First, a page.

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These ‘virtual bone biopsies’ have the potential to revo- lutionise the clinical assessment of bone health purchase vantin 100 mg without a prescription virus 79, an increasingly important clinical objective in an aging population susceptible to osteoporosis 100 mg vantin for sale antimicrobial 2013. Although these tomography-based models simulate the architecture pre- cisely purchase vantin in united states online antibiotics for sinus infection didn't work, the magnitude and variation of tissue-level material properties still need to be determined purchase vantin 100 mg visa infection after wisdom tooth extraction. Another imaging development is laser scanning confocal microscopy to image individual living cells noninvasively. The deformation of osteo- blasts and chondrocytes has been observed using this method. Confocal microscopy has also been used to image microdamage in bone tissue showing modes of microcrack arrest within the complex microstructure of bone tissue. High-resolution imaging systems will allow us to determine tissue struc- tures from the highest hierarchy of the organ to the lowest of the genome. These digital images are ideally suited for analysing physical forces and linking continuum level tissue stresses to deformation-induced gene acti- vation in the DNA molecule. Advances in dynamic systems theory and applied mathematics will play a critical role in explaining the behaviour of otherwise intractable models. As the complete genomes of organisms become mapped, functional genomics will combine with biomechanics to answer questions such as: what is the regulatory role of mechanics in skeletal gene expression? Can we deﬁne the mechanical forces needed to culture complete skeletal organs in the laboratory? Orthopaedics and reconstructive surgery will be completely revolutionised. The rapid growth of the ﬁeld has produced an interdisciplinary commu- nity of engineers, biologists, mathematicians, and physicians who hope to answer scientiﬁc questions of the highest import. These questions will bridge the boundary between physics and biology – between forces and cells – to understand how organic forms are shaped by the mechanical world and how living systems actually ‘extract order from their environment,’ ﬁrst posed by Erwin Schrödinger in 1943 in his famous lectures What Is Life? Winslow2 and Peter Hunter3 1 Laboratory of Physiology, University of Oxford, OX13PT, UK 2 Department of Biomedical Engineering, JHU, Baltimore, MD 21205-2195, USA 3 Engineering Science Department, University of Auckland, New Zealand 8. It will beat, ‘consume’ energy or experience the lack of it, respond to stress or drug administra- tion, grow and age – in short, it will behave like the real thing. Because the virtual heart may be stopped without harm at any point in time, and dissected, inspected, resurrected, etc. We shall address this in more detail below, together with other enticing aspects of virtual organ development. In particular, we will try to: • review the need for virtual organs in the context of contemporary bio- medical research; • introduce the ideas behind the ‘Physiome Project’ – a world-wide research effort, similar to the Genome Project, to describe human bio- logical function using analytical computer models; • provide insights into some of the more technical aspects of the virtual heart; and ﬁnally • address the utility and beneﬁt of this new tool for biomedical research, drug and device development, and the wider society. In order to understand the dimensions of the making of the virtual heart – let’s stand back, for a minute, and consider the difﬁculties of stud- ying and describing any unknown complex system. You are given the assignment, should you accept it, to report on the use of cars by humans. You could visit earth, hire a mechanical workshop in a remote area, car-jack a few specimens, and dissect them. You would observe that cars differ in their colour, shape, size and spec. Some may even contain a bar, cinema or swimming pool, but, perhaps, limousines are excluded from your exploration. On closer examination you would notice small ID- numbers imprinted on various strategic body parts. For example that they all require one or the other kind of fuel to work. Or, you could stay in orbit and look down at the movement and inter- actions of cars. You would soon ﬁnd that in some parts of the planet cars stick to the left side of the road, while elsewhere they prefer the right. You would The making of the virtual heart 129 also see that there are complicated rules of ‘who goes ﬁrst’ at crossings, although they would not appear to be perfect. Conversely, you might observe that – most of the time – all cars are stationary! Your conclu- sions could range from ‘cars are all different’ to ‘they are all the same’, or from ‘cars are made for driving’ to ‘they are for parking’. You could develop a model concept of car use by humans, based on apparent trafﬁc rules. This would be a challenging task as you would have to understand the Highway Code from the observed behaviour of other road users! However, you might come up with a reasonably close model of national trafﬁc rules. And you would not need to give detailed descriptions of individual compo- nents of a car to do so. If, however, all cars would stop as a consequence of an oil crisis, governmental budget, or other major disaster – you would realise that there is no way of fully understanding the rules of auto-motion without address- ing how an engine works. No two cells in the heart are exactly the same, but they are all made of rather similar components. Also, it is possible to study and model the general ‘trafﬁc rules’ for the spread of the electrical signal that controls cardiac contraction and pumping, without addressing the workings of the individual cells that produce the electrical wave. However, this knowledge alone would be of little help for diagnosis and treatment of major energy crises like myocardial ischaemia, or heart attack. What does exist for sure, though, is the challenge to understand in detail how the human heart works. And, similar to the above scenario, among the many different ways to advance this venture, there are at least two main directions: the top-down and the bottom-up route. Accordingly, bio-scientists tend to get pigeonholed into two schools of thought. Reductionists might say that the division between the two schools of thought simply runs along the split between ‘thorough’ and ‘not-so-thor- ough’. Integrationists would probably claim that the divide is nearer the categories ‘geeky’ and ‘not-so-geeky’. The two contrasting views were expressed at a higher level of sophis- tication during a recent Novartis Foundation meeting on The limits of reductionism in biology by Professor Lewis Wolpert and Professor Gabriel A. This leaves us with the question of whether or not the two directions are irreconcilable. The logic of life will neither be recognised without precise understand- ing of the manifold of components that give rise to biological function, nor without a clear conception of the dynamic interactions between individ- ual components. Likewise, the logic of life lies exclusively neither in the most incredible detail, nor in the most sweeping synopsis. It is the central part of modern Dialectics – ‘the soul of all knowledge which is truly scientiﬁc’ – as taught by Hegel (Encyclopaedia of the philo- sophical sciences, 1830) and Engels (Dialectics of nature, 1879). And, to go back in time even further, ‘combined opposites’ – Yin and Yang – are central to old Chinese philosophy and ancient popular wisdom. Thus, common sense would suggest that neither of the two – Integrationism and Reductionism (and this shall be the last time we affront the reader with an ‘-ism’) – is self-sufﬁcient, and both are obligatory to the quest for knowledge. This view lays the basis of probably the most exciting new develop- ment in bio-medical research – the Physiome Project. It was publicly initiated at the 33rd World Congress of the International Union of Physiological Sciences, 1997 in St.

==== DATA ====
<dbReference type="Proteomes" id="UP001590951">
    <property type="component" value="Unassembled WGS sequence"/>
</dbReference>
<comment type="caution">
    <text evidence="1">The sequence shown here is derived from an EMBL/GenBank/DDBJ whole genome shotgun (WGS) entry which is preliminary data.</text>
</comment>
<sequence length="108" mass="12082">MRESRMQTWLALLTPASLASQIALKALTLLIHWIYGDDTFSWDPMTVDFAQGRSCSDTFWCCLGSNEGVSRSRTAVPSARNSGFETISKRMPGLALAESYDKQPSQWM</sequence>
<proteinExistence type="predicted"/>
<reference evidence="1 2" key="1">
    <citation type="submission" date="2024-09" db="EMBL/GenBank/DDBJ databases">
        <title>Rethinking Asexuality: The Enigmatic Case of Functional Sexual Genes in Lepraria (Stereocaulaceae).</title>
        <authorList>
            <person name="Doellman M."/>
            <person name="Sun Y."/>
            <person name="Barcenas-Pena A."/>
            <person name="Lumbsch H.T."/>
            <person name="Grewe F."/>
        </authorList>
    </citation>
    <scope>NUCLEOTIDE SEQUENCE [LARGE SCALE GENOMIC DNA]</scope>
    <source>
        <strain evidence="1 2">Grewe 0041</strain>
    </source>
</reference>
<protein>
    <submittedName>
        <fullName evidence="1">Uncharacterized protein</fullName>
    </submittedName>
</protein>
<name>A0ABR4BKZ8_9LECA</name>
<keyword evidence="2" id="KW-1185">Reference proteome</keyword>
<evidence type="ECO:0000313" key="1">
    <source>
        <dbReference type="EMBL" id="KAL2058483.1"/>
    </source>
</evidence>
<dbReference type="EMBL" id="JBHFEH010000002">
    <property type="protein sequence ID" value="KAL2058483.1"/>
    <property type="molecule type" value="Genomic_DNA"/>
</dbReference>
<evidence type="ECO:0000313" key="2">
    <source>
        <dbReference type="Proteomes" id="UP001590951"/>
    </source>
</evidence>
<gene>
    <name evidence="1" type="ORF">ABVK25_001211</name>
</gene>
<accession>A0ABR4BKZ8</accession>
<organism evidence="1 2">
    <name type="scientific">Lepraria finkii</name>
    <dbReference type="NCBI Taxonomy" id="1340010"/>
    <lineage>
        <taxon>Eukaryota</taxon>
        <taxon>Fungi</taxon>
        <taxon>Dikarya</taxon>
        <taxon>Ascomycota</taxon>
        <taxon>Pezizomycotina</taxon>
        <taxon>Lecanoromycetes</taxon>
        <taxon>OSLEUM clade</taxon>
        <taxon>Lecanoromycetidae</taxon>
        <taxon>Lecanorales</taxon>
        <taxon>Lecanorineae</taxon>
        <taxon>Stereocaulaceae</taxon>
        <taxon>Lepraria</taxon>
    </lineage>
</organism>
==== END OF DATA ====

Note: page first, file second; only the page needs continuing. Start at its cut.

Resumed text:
Care should be taken to avoid generating air currents with the hand movement as this may stimulate the corneal reflex which may simulate the visuopalpebral reflex purchase vantin 100mg on-line virus webquest. It is probable that this reflex requires cortical processing: it is lost in persistent vegetative states buy generic vantin 100 mg on line virus in michigan. Loss of this reflex may occur in Balint’s syndrome purchase vantin with a visa antibiotic 875mg 125mg, ascribed to inability to recognize the nearness of the threatening object purchase vantin 200mg free shipping antibiotics for dogs and cats. The final common (efferent) pathway for these responses is the facial nerve nucleus and facial (VII) nerve, the afferent limbs being the trigeminal (V), optic (II), and auditory (VIII) nerves respectively. Electrophysiological study of the blink reflex may demonstrate peripheral or central lesions of the trigeminal (V) nerve or facial (VII) nerve (afferent and efferent pathways, respectively). It has been reported that in the evaluation of sensory neuronopathy the finding of an abnormal blink reflex favors a nonparaneoplastic etiology, since the blink reflex is normal in paraneoplastic sensory neuronopathies. Journal of Clinical Neuro-ophthalmology 1992; 12: 47-56 Cross References Balint’s syndrome; Blinking; Corneal reflex; Glabellar tap reflex Body Part as Object In this phenomenon, apraxic patients use a body part when asked to pan- tomime certain actions, such as using the palm when asked to demon- strate the use of a hair brush or comb, or fingers when asked to demonstrate use of scissors or a toothbrush. Ideomotor apraxia in patients with Alzheimer’s disease: why do they use their body parts as objects? Neuro- psychiatry Neuropsychology and Behavioral Neurology 2001; 14: 45-52 Cross References Apraxia “Bon-Bon Sign” Involuntary pushing of the tongue against the inside of the cheek, the “bon-bon sign,” is said to be typical of the stereotypic orolingual move- ments of tardive dyskinesia, along with chewing and smacking of the mouth and lips, and rolling of the tongue in the mouth. These signs may help to distinguish tardive dyskinesia from chorea, although periodic pro- trusion of the tongue (flycatcher, trombone tongue) is common to both. Cross References Chorea, Choreoathetosis; Trombone tongue Bouche de Tapir Patients with facioscapulohumeral (FSH) dystrophy have a peculiar and characteristic facies, with puckering of the lips when attempting to whistle. The pouting quality of the mouth, unlike that seen with other types of bilateral (neurogenic) facial weakness, has been likened to the face of the tapir (Tapirus sp. Cross References Facial paresis Bovine Cough A bovine cough lacks the explosive character of a normal voluntary cough. It may result from injury to the distal part of the vagus nerve, particularly the recurrent laryngeal branches which innervate all the muscles of the larynx (with the exception of cricothyroid) with result- ant vocal cord paresis. Because of its longer intrathoracic course, the left recurrent laryngeal nerve is more often involved. A bovine cough may be heard in patients with tumors of the upper lobes of the lung (Pancoast tumor) due to recurrent laryngeal nerve palsy. Bovine cough may also result from any cause of bulbar weakness, such as motor neu- rone disease, Guillain-Barré syndrome, and bulbar myopathies. New England Journal of Medicine 1997; 337: 1370-1376 Cross References Bulbar palsy; Diplophonia; Signe de rideau Bradykinesia Bradykinesia is a slowness in the initiation and performance of voluntary movements, one of the typical signs of parkinsonian - 58 - Broca’s Aphasia B syndromes, in which situation it is often accompanied by difficulty in the initiation of movement (akinesia, hypokinesia) and reduced ampli- tude of movement (hypometria) which may increase with rapid repet- itive movements (fatigue). It may be overcome by reflexive movements or in moments of intense emotion (kinesis paradoxica). Bradykinesia in parkinsonian syndromes reflects dopamine depletion in the basal ganglia. It may be improved by levodopa and dopaminergic agonists, less so by anticholinergic agents. Slowness of voluntary movement may also be seen with psy- chomotor retardation, frontal lobe lesions producing abulia, and in the condition of obsessive slowness. Cross References Abulia; Akinesia; Fatigue; Hypokinesia; Hypometria; Kinesis paradoxica; Parkinsonism; Psychomotor retardation Bradylalia Bradylalia is slowness of speech, typically seen in the frontal-subcorti- cal types of cognitive impairment, with or without extrapyramidal fea- tures, or in depression. Cross References Palilalia; Tachylalia Bradyphrenia Bradyphrenia is a slowness of thought, typically seen in the frontal- subcortical types of cognitive impairment, e. Such patients typically answer questions correctly but with long response times. Cross References Abulia; Dementia Bragard’s Test - see LASÈGUE’S SIGN Broca’s Aphasia Broca’s aphasia is the classic “expressive aphasia,” in distinction to the “receptive aphasia”of Wernicke; however, there are problems with this simple classification, since Broca’s aphasics may show compre- hension problems with complex material, particularly in relation to syntax. Considering each of the features suggested for the clinical classi- fication of aphasias (see Aphasia), Broca’s aphasia is characterized by: ● Fluency: slow, labored, effortful speech (nonfluent) with phonemic paraphasias, agrammatism, and aprosody; the patient knows what s/he wants to say and usually recognizes the paraphasic errors (i. Silent reading may also be impaired (deep dyslexia) as reflected by poor text comprehension. Aphemia was the name originally given by Broca to the language disorder subsequently named “Broca’s aphasia. Broca’s aphasia is sometimes associated with a right hemiparesis, especially affecting the arm and face; there may also be bucco-lingual-facial dyspraxia. Classically Broca’s aphasia is associated with a vascular lesion of the third frontal gyrus in the inferior frontal lobe (Broca’s area), but in practice such a circumscribed lesion is seldom seen. More commonly there is infarction in the perisylvian region affecting the insula and operculum (Brodmann areas 44 and 45), which may include underly- ing white matter and the basal ganglia (territory of the superior branch of the middle cerebral artery). The terms “small Broca’s aphasia,” “mini-Broca’s aphasia,” and “Broca’s area aphasia,” have been reserved for a more circumscribed clinical and neuroanatomical deficit than Broca’s aphasia, wherein the damage is restricted to Broca’s area or its subjacent white matter. There is a mild and transient aphasia or anomia which may share some of the characteristics of aphemia/phonetic disintegration (i. Broca’s area aphasias: apha- sia after lesions including the frontal operculum. Neurology 1990; 40: 353-362 Mohr JP, Pessin MS, Finkelstein S, Funkenstein HH, Duncan GW, Davis KR. London: Imperial College Press, 2003: 84-89 Cross References Agrammatism; Agraphia; Alexia; Aphasia; Aphemia; Aprosodia, Aprosody; Paraphasia; Wernicke’s aphasia Brown-Séquard Syndrome The Brown-Séquard syndrome is the consequence of anatomical or, more usually, functional hemisection of the spinal cord (spinal hemisec- tion syndrome), producing the following pattern of clinical findings: ● Motor: Ipsilateral spastic weakness, due to corticospinal tract involvement - 60 - Bruit B Segmental lower motor neurone signs at the level of the lesion, due to root and/or anterior horn cell involvement. Spinal cord lesions producing this syndrome may be either extramedullary (e. Lancet 2000; 356: 61-63 Cross References Dissociated sensory loss; Myelopathy; Proprioception; Spasticity; Weakness Brudzinski’s (Neck) Sign Brudzinski described a number of signs, but the one most often used in clinical practice is the neck sign, which is sometimes evident in cases of meningeal irritation, for example due to meningitis. Passive flexion of the neck to bring the head onto the chest is accompanied by flexion of the thighs and legs. As with nuchal rigidity and Kernig’s sign, Brudzinski’s sign may be absent in elderly or immunosuppressed patients with meningeal irritation. London: Imperial College Press, 2003: 365-366 Cross References Kernig’s sign; Meningism; Nuchal rigidity Bruit Bruits arise from turbulent blood flow causing arterial wall vibrations that are audible at the body surface with the unassisted ear or with a stethoscope (diaphragm rather than bell, better for detecting higher frequency sounds). They are associated with stenotic vessels or fistulae where there is arteriovenous shunting of blood. Dependent on the clin- ical indication, various sites may be auscultated: eye for orbital bruit in carotico-cavernous fistula; head for bruit of AV fistula; but proba- bly the most frequently auscultated region is the carotid bifurcation, high up under the angle of the jaw, in individuals thought to have had - 61 - B Bruxism a transient ischemic attack or ischemic stroke. Examination for carotid bruits in asymptomatic individuals is probably best avoided, other than in the clinical trial setting, since the optimal management of asymptomatic carotid artery stenosis has yet to be defined. Practical Neurology 2002; 2: 221-224 Bruxism Bruxism is forcible grinding or gnashing of the teeth. This is common in children, and as a parasomnia, said to occur in 5-20% of the popu- lation during nonREM sleep. Dysfunction of efferent and/or afferent thalamic and stri- atopallidal tracts has been suggested as the neural substrate. If necessary, a rubber device or bite may be worn in the mouth to protect the teeth.